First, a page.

Archives for : Wanna be scared?

Wanna be scared?

It’s fall y’all, and to celebrate, I’m sharing a spooky chapter of my newest novel, Something New, the cautionary tale of what happens when you open a supernatural door and something slips in beside you. But be warned, I’m not responsible if you can’t sleep tonight. 😉

I saved my AP history paper on Mary Todd Lincoln and closed my laptop before leaning back and rubbing my forehead. Picking up my phone, I glanced at the time–– 10:22, well past dark. Jake hadn’t texted, but that was expected. I hadn’t bothered to text either him or Rachel. I’d told Mom I’d apologize when they came home, and technically they weren’t home yet. I was going to use the loophole as my excuse. She was right. I needed to apologize, but that wouldn’t make it any easier to swallow my pride and admit I was a jerk.

I sighed loudly, dreading the chore of bringing Cain inside. Cain and I had a relationship based solely on ignoring each other. After our last encounter when I thought he’d take my head off, I’d avoided him as much as possible. I doubted a whole bag of treats would coax him inside, but I had to try. And honestly, as much as I hated the hassle of bringing him in, my practical side wouldn’t let me forget I did feel safer with him here and Mom and Dad gone.

I slid on my slippers and trudged downstairs to the kitchen, not bothering to flip on any lights. Mom always kept a small lamp on the counter which she’d rigged to a timer and set to come on before dark. Along the tops of the cabinets among the antique bottles and canisters, Mom had strung white Christmas lights that came on at night also, so I knew there’d be enough light to bring Cain inside. The lights reflected in the huge mirror hanging above the breakfast table.

I unlocked the French doors and stepped out onto the patio, rubbing my arms against the chill air. I tucked the hair that had slipped from my ponytail behind my ear as Cain trotted up, the tags on his collar ring jingling.

“Come on, Cain.” But Cain plopped down on his haunches. “No, up, inside,” I commanded. Cain tilted his head, the light from the patio reflecting in his chocolate-brown eyes. He shook his head as though he were answering and laid down on his front paws. I sighed again. “You aren’t going to make this easy, are you?” I shifted toward him, and he jerked to a half-crouch, the way he did when he played keep away with Jake.

“No, Cain, I don’t wanna play. Let’s go in.” The wind blew beneath the hem of my shirt, and I shivered. “Cain,” I whined, “please, I’ll give you a treat.” At the promise of a treat, he jumped up. When we got back inside, I tossed him a beef strip from the treat bag and locked the door behind us. I started across the kitchen, but Cain sat in front of the French doors.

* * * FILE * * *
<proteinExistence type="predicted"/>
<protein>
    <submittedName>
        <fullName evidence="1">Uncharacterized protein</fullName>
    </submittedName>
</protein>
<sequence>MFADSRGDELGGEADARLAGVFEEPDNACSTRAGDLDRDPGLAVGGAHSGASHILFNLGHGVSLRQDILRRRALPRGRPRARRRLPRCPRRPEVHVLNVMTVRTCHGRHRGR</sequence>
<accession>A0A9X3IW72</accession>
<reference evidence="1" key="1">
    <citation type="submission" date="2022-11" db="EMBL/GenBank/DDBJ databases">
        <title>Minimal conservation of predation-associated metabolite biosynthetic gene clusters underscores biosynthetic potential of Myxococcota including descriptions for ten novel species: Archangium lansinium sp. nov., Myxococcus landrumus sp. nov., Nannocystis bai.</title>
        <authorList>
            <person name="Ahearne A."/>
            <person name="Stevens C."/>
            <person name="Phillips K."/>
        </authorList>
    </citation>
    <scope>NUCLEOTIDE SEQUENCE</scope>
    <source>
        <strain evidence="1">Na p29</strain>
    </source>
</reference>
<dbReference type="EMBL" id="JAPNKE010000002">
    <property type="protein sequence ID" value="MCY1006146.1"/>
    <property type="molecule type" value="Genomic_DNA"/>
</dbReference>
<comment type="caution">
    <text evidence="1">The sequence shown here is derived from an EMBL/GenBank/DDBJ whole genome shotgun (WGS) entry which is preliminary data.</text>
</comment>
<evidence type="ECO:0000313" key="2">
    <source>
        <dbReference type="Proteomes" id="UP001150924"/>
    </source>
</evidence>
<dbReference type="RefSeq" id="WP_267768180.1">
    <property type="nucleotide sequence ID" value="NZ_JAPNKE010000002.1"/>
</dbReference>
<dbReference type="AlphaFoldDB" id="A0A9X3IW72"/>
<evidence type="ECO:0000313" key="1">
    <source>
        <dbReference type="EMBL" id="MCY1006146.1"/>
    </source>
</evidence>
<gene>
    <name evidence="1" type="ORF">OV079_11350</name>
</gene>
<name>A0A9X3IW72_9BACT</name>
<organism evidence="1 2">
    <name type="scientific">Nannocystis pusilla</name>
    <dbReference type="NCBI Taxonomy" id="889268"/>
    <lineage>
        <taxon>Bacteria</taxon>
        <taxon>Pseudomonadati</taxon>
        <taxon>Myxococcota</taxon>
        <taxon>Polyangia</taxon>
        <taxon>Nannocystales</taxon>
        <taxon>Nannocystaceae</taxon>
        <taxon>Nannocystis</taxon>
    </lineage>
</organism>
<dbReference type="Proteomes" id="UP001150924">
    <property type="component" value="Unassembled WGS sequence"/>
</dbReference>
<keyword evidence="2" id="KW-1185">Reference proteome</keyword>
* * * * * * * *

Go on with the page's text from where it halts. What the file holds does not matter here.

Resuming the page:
“Let’s go.” I swept my arm forward, but Cain whimpered. “What’s your deal?” I took another step toward the oversized doorway leading to the family room. Cain whimpered again and turned toward the patio, bumping his nose against the glass as though he wanted to go back out.

“No, it’s time to be inside.” But Cain turned in a circle, his pitiful whimper growing. Great, he must need to go. “Ugh! Why didn’t you do your business when you were outside?” I stomped back to the door. Mom would kill me if he stained a rug, and I sure wasn’t dying to clean up after him. “Now I’ll have to wait while you go.” Cain jumped up, leaving marks in the cream paint beside the door. “Down! What’s wrong with you?” I had to use my knee to shove him away from the doorknob. Cain hadn’t jumped at the door like that since he was a puppy, and Dad had broken his jumping with a vibrating collar. He nearly knocked me down as he barreled out onto the patio. I expected him to make a beeline for the corner of the yard where he usually left his little gifts, but he stopped at the edge of the rock patio and turned back to me. He growled, the “I wanna kill something” growl he normally reserved for delivery men. I pointed my finger.

“Don’t you growl at me again, stupid dog. Go. Do your thing so we can go back inside.” I shooed him with a flick of my hand, but he only growled louder, the hair on his withers standing up. The last time I saw him this upset was when another dog had snapped at Jake in the park last year. Goosebumps broke out on my arms that had nothing to do with the open door. I turned around quickly, but the kitchen looked exactly as it had a minute ago. I turned back to Cain, whose growl grew louder as he lowered his head.